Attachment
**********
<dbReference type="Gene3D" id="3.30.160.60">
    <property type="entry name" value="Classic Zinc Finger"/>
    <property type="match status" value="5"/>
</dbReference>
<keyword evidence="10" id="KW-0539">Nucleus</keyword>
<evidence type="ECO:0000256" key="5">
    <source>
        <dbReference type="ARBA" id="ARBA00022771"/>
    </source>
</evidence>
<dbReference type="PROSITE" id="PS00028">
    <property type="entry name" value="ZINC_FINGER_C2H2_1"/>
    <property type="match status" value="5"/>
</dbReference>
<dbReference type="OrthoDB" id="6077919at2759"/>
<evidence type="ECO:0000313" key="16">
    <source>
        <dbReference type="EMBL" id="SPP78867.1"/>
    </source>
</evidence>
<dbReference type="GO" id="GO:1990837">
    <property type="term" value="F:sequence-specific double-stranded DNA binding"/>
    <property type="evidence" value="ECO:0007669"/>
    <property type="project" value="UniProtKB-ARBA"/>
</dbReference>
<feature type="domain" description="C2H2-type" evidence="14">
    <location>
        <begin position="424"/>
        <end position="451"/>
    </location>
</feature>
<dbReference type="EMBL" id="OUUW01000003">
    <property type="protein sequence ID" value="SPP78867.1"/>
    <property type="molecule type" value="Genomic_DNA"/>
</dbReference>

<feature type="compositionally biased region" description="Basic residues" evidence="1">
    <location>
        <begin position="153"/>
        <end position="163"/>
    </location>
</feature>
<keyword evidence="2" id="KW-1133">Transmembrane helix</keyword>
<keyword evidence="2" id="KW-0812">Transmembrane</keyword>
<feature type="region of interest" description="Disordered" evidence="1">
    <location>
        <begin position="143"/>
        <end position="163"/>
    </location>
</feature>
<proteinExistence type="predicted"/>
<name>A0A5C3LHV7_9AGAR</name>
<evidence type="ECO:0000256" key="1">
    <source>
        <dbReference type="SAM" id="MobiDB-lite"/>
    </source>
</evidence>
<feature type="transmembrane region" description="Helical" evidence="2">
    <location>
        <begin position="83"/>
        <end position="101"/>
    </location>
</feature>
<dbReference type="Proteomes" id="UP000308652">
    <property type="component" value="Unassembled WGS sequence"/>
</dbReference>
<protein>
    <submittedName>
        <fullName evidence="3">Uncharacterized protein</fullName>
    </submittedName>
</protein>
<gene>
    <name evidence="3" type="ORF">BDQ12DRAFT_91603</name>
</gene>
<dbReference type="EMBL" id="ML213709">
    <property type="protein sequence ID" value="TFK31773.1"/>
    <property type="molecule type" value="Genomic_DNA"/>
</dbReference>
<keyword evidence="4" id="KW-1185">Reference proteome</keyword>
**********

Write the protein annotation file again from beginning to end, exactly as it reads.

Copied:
<dbReference type="Gene3D" id="3.30.160.60">
    <property type="entry name" value="Classic Zinc Finger"/>
    <property type="match status" value="5"/>
</dbReference>
<keyword evidence="10" id="KW-0539">Nucleus</keyword>
<evidence type="ECO:0000256" key="5">
    <source>
        <dbReference type="ARBA" id="ARBA00022771"/>
    </source>
</evidence>
<dbReference type="PROSITE" id="PS00028">
    <property type="entry name" value="ZINC_FINGER_C2H2_1"/>
    <property type="match status" value="5"/>
</dbReference>
<dbReference type="OrthoDB" id="6077919at2759"/>
<evidence type="ECO:0000313" key="16">
    <source>
        <dbReference type="EMBL" id="SPP78867.1"/>
    </source>
</evidence>
<dbReference type="GO" id="GO:1990837">
    <property type="term" value="F:sequence-specific double-stranded DNA binding"/>
    <property type="evidence" value="ECO:0007669"/>
    <property type="project" value="UniProtKB-ARBA"/>
</dbReference>
<feature type="domain" description="C2H2-type" evidence="14">
    <location>
        <begin position="424"/>
        <end position="451"/>
    </location>
</feature>
<dbReference type="EMBL" id="OUUW01000003">
    <property type="protein sequence ID" value="SPP78867.1"/>
    <property type="molecule type" value="Genomic_DNA"/>
</dbReference>

<feature type="compositionally biased region" description="Basic residues" evidence="1">
    <location>
        <begin position="153"/>
        <end position="163"/>
    </location>
</feature>
<keyword evidence="2" id="KW-1133">Transmembrane helix</keyword>
<keyword evidence="2" id="KW-0812">Transmembrane</keyword>
<feature type="region of interest" description="Disordered" evidence="1">
    <location>
        <begin position="143"/>
        <end position="163"/>
    </location>
</feature>
<proteinExistence type="predicted"/>
<name>A0A5C3LHV7_9AGAR</name>
<evidence type="ECO:0000256" key="1">
    <source>
        <dbReference type="SAM" id="MobiDB-lite"/>
    </source>
</evidence>
<feature type="transmembrane region" description="Helical" evidence="2">
    <location>
        <begin position="83"/>
        <end position="101"/>
    </location>
</feature>
<dbReference type="Proteomes" id="UP000308652">
    <property type="component" value="Unassembled WGS sequence"/>
</dbReference>
<protein>
    <submittedName>
        <fullName evidence="3">Uncharacterized protein</fullName>
    </submittedName>
</protein>
<gene>
    <name evidence="3" type="ORF">BDQ12DRAFT_91603</name>
</gene>
<dbReference type="EMBL" id="ML213709">
    <property type="protein sequence ID" value="TFK31773.1"/>
    <property type="molecule type" value="Genomic_DNA"/>
</dbReference>
<keyword evidence="4" id="KW-1185">Reference proteome</keyword>